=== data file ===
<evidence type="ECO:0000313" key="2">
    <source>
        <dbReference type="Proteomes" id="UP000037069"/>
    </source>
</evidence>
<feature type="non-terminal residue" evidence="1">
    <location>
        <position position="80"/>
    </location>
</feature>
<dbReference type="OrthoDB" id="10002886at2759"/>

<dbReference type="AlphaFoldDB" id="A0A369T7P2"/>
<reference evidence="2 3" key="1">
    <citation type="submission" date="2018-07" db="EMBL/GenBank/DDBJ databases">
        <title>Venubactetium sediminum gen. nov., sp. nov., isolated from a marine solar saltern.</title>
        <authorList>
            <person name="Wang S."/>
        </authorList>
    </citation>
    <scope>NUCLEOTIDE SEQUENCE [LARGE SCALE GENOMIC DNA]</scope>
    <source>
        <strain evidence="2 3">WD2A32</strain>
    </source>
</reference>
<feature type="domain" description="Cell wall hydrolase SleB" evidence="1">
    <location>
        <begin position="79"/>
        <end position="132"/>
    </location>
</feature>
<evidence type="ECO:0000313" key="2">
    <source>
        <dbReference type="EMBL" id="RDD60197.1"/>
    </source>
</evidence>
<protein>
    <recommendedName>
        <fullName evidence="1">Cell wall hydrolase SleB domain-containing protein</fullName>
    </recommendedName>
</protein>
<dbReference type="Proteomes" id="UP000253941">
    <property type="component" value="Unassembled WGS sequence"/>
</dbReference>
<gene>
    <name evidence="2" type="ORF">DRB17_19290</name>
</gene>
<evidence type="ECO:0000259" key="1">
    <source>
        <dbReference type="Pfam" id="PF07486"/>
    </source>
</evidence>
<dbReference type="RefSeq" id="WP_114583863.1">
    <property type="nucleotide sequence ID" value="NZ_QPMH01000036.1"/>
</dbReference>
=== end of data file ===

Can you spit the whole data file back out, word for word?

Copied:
<evidence type="ECO:0000313" key="2">
    <source>
        <dbReference type="Proteomes" id="UP000037069"/>
    </source>
</evidence>
<feature type="non-terminal residue" evidence="1">
    <location>
        <position position="80"/>
    </location>
</feature>
<dbReference type="OrthoDB" id="10002886at2759"/>

<dbReference type="AlphaFoldDB" id="A0A369T7P2"/>
<reference evidence="2 3" key="1">
    <citation type="submission" date="2018-07" db="EMBL/GenBank/DDBJ databases">
        <title>Venubactetium sediminum gen. nov., sp. nov., isolated from a marine solar saltern.</title>
        <authorList>
            <person name="Wang S."/>
        </authorList>
    </citation>
    <scope>NUCLEOTIDE SEQUENCE [LARGE SCALE GENOMIC DNA]</scope>
    <source>
        <strain evidence="2 3">WD2A32</strain>
    </source>
</reference>
<feature type="domain" description="Cell wall hydrolase SleB" evidence="1">
    <location>
        <begin position="79"/>
        <end position="132"/>
    </location>
</feature>
<evidence type="ECO:0000313" key="2">
    <source>
        <dbReference type="EMBL" id="RDD60197.1"/>
    </source>
</evidence>
<protein>
    <recommendedName>
        <fullName evidence="1">Cell wall hydrolase SleB domain-containing protein</fullName>
    </recommendedName>
</protein>
<dbReference type="Proteomes" id="UP000253941">
    <property type="component" value="Unassembled WGS sequence"/>
</dbReference>
<gene>
    <name evidence="2" type="ORF">DRB17_19290</name>
</gene>
<evidence type="ECO:0000259" key="1">
    <source>
        <dbReference type="Pfam" id="PF07486"/>
    </source>
</evidence>
<dbReference type="RefSeq" id="WP_114583863.1">
    <property type="nucleotide sequence ID" value="NZ_QPMH01000036.1"/>
</dbReference>